where ρi is the ion-charge density, U is the air velocity, Bi is the ion mobility for small ions and D molecular diffusivity. If we instead study large-scale transport of ions it is characterized by currents from bulk and eddy transport of ions along with the field- driven drift. In this charge-flux equation the term Di ρi vill now be repaced by K ρi, where K is the eddy diffusivity. The above charge process includes nonlinnear terms.

The distribution and motion of the electric charge in and around a cloud is complex and changes continously as the cloud evolves. But we have still a rudimentary picture of how charge is distributed.

On the other hand electrical forces can shape air motion. Previous studies (Jonsson and Vonnegut, 1993) have shown that even small whirlwinds can also be created under the influence of an electric field.

In the large scale the persistence of fog is always remarkable when one considers that the particles of fog clouds, however, small they will be, must be coninually sinking through the air which holds them. There is still controversy in the litterature concerning radiation fog formation. One set of observation suggests that fog forms during a lull in turbulence, while other observations suggest that increased turbulence leads to fog formation. But we now know that the radiation cooling and the turbulence is controlling the formation of radiation fog. About 1 hour before the sunset the negative radiation balance leads to a cooling and the weak turbulence is controlling the formation of the fog. The fog formation starting above the ground and an attachment of ions to the fog droplets occurs, which leads to negative space charge density in the fog, 30 – 100 pCm-3, and a sedimentation current on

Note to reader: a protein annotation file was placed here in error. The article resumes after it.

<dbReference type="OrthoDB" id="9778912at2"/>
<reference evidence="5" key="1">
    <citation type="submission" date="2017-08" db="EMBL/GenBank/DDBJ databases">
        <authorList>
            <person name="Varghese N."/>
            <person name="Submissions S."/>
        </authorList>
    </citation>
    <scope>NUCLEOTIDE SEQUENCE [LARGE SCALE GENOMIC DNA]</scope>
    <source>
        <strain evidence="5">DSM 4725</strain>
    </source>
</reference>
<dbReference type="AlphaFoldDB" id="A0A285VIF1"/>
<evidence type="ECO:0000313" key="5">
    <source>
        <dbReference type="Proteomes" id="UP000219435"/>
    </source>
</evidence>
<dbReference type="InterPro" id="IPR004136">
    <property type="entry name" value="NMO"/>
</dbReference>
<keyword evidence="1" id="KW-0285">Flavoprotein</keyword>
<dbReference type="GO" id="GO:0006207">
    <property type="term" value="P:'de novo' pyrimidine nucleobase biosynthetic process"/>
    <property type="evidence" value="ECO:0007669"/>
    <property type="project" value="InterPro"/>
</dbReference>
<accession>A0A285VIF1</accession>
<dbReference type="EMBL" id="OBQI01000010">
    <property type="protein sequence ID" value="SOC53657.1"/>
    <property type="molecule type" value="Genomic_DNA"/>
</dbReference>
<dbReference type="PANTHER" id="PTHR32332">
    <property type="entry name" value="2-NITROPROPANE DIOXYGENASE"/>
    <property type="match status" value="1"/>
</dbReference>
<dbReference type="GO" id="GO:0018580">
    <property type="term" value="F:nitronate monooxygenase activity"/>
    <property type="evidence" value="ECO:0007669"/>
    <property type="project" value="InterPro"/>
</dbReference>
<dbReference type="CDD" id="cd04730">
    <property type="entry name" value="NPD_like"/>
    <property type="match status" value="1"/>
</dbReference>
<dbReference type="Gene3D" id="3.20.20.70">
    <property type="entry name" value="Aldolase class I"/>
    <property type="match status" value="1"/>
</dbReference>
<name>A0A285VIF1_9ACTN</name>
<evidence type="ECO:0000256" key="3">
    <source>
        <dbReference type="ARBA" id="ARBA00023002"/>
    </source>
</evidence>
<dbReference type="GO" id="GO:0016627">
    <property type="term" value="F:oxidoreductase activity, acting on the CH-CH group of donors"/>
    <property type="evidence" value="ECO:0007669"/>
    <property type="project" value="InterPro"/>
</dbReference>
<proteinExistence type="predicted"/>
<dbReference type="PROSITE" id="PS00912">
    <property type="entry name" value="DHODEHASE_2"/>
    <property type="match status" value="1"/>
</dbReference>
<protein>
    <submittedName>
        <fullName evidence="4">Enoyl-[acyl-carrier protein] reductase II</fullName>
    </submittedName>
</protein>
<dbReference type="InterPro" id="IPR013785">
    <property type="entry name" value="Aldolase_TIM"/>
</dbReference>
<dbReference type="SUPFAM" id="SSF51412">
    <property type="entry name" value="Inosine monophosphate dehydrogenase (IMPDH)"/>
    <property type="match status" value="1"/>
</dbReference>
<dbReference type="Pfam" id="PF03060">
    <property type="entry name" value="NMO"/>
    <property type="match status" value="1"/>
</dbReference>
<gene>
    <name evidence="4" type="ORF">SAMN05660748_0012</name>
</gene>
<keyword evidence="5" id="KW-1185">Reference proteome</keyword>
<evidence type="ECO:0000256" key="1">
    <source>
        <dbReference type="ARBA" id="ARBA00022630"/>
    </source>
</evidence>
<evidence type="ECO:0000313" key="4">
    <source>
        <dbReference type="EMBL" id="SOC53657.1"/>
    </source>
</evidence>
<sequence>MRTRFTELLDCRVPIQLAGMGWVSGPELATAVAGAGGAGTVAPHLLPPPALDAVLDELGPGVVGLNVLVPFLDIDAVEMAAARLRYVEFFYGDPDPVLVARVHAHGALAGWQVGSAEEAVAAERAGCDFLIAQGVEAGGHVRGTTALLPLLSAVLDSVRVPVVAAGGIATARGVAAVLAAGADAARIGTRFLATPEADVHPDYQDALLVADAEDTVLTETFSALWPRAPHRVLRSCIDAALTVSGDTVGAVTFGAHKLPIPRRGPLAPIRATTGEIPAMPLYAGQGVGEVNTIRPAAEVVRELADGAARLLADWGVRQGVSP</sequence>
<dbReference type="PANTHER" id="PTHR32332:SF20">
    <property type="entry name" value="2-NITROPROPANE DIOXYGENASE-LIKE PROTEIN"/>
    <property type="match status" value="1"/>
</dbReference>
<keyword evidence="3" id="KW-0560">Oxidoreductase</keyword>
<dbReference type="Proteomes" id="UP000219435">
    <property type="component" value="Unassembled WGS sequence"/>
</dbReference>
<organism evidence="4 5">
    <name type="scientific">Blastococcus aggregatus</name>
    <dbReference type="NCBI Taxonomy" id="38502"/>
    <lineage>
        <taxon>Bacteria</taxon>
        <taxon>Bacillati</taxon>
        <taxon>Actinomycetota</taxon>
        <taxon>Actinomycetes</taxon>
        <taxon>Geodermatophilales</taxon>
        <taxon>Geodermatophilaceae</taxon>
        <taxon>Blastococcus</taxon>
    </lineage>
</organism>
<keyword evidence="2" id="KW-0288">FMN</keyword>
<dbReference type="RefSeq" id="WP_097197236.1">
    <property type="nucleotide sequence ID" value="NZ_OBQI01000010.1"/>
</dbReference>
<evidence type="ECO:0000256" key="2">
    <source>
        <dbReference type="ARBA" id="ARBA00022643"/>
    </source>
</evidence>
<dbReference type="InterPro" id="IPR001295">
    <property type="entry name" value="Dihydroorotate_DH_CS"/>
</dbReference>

average -1.4 pAm-2.

Before the formation of radiation fog the conditions are determined by a strong electrode effect, where the balance equation for the small ions is included. It can be given by:

dn/dt = q – αn2 –βnZ (2)

where n is the small ion number density, q is the ionization rate, α is the recombination coefficient for small ions, Z is the particle concentration, and β is the effective ion-aerosol attachment coefficient. This ion formation is also connected to nonlinnear processes.

Variations that depend on time or height are variations that are assocoated with a specific phenomenon . The most well known is the atmospheric electric fog effect in advection fog. The conductivity decreases markedly in fog and that the start of the decrease may precede the actual fog onset.

The formation of fog over land seems to be an even more complicated process than over sea due to the more complex surface conditions over land. Periods of significant radiation fog developments appear when the wind speed at 10 m level is about 0,5 to 1 m/s. In the fog the intensity of the the electric field pulsation increase by more than an order of magnitude and the spectral properties indicate an ordinary chaotic turbulent structure. There is also in radiation fog a distinct tendency of quasy-periodic oscillations of the electrical parameters on a time scale longer than 10 minutes.


The travel was supported by The Swedish Foundantion for International Cooperation in Research and Higher Education.


1. J-P. Borra, R.A. Ross, D. Renard, H.Lazar, A. Goldman and M. Goldman, J. Phys. D:

Appl. Phys. 30 (1997), 84-93.

2. H.H. Jonsson and B. Vonnegut, J. Geophysical Research, 1993, Vol. 98, 5245-5248

Place, publisher, year, edition, pages
National Category
Meteorology and Atmospheric Sciences
URN: urn:nbn:se:uu:diva-74983ISBN: 5-8048-0054-XOAI: oai:DiVA.org:uu-74983DiVA: diva2:102893
Available from: 2005-12-22 Created: 2005-12-22